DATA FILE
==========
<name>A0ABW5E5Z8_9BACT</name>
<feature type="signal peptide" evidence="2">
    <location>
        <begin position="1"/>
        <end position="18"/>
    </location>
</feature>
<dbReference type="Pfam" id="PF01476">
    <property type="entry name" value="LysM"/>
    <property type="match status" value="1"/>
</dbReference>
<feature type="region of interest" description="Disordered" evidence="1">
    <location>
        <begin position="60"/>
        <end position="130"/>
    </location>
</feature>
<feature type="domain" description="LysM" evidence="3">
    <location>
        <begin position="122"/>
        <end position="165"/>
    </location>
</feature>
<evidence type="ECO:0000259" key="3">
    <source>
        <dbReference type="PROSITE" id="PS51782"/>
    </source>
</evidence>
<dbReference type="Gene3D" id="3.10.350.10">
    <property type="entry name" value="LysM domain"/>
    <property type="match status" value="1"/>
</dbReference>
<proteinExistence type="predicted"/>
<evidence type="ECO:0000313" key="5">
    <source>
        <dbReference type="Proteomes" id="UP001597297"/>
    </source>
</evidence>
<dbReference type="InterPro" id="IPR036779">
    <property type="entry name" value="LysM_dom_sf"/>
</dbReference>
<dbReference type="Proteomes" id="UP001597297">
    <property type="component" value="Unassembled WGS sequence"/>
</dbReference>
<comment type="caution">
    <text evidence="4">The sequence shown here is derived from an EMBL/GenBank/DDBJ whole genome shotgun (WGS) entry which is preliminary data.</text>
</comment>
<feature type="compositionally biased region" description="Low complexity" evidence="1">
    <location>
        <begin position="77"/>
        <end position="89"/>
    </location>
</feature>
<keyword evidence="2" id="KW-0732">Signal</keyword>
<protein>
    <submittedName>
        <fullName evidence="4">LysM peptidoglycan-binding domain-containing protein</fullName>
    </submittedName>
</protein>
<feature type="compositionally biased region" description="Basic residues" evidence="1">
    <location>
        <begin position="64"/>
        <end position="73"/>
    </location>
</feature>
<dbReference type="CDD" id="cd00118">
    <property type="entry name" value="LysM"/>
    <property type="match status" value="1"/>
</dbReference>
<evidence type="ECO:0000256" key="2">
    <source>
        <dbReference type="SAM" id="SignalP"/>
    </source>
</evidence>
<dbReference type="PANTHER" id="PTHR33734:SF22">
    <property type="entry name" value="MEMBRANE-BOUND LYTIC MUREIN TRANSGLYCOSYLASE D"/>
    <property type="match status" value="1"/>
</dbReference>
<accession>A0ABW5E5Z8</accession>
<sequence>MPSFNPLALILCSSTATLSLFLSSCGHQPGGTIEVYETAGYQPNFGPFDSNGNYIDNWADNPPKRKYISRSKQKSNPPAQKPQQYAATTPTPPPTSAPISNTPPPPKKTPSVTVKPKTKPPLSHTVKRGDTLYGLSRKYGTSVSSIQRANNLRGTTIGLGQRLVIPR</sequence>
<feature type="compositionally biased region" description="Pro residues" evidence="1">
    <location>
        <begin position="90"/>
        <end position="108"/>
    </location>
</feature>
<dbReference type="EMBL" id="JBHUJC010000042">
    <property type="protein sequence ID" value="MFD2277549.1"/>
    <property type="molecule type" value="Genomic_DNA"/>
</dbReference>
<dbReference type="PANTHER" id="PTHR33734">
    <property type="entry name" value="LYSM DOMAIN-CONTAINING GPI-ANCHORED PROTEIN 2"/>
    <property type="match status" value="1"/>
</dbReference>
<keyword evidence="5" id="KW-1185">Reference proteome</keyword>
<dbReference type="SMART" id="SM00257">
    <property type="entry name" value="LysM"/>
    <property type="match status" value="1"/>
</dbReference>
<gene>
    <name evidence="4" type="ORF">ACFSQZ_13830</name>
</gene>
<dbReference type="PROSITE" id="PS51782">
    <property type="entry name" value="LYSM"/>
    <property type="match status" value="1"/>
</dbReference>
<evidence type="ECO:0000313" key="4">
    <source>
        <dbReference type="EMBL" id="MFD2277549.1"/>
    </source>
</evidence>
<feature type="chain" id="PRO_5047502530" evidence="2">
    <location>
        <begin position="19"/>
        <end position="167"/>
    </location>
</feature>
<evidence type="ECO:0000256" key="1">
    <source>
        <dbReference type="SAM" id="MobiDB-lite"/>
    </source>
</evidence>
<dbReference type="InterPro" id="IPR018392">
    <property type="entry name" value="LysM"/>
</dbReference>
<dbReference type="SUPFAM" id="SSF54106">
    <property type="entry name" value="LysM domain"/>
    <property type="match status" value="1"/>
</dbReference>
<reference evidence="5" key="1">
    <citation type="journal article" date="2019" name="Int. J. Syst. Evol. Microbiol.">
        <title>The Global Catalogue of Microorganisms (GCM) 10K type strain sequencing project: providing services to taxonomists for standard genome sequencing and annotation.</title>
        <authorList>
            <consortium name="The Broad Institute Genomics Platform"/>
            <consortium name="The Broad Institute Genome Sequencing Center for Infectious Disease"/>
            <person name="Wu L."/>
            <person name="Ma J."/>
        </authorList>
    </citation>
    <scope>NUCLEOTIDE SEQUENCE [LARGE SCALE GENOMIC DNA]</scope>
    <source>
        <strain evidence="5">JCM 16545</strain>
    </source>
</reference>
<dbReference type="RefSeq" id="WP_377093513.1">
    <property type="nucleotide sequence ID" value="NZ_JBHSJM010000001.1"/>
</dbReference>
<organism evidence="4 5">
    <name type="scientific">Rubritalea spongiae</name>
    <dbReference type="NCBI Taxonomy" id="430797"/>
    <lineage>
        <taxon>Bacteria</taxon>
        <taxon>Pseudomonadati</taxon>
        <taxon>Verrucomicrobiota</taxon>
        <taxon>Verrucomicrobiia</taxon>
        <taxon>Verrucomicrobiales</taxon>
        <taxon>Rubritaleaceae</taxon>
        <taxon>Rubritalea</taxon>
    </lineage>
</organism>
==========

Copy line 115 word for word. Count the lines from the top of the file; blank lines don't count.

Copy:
        <end position="167"/>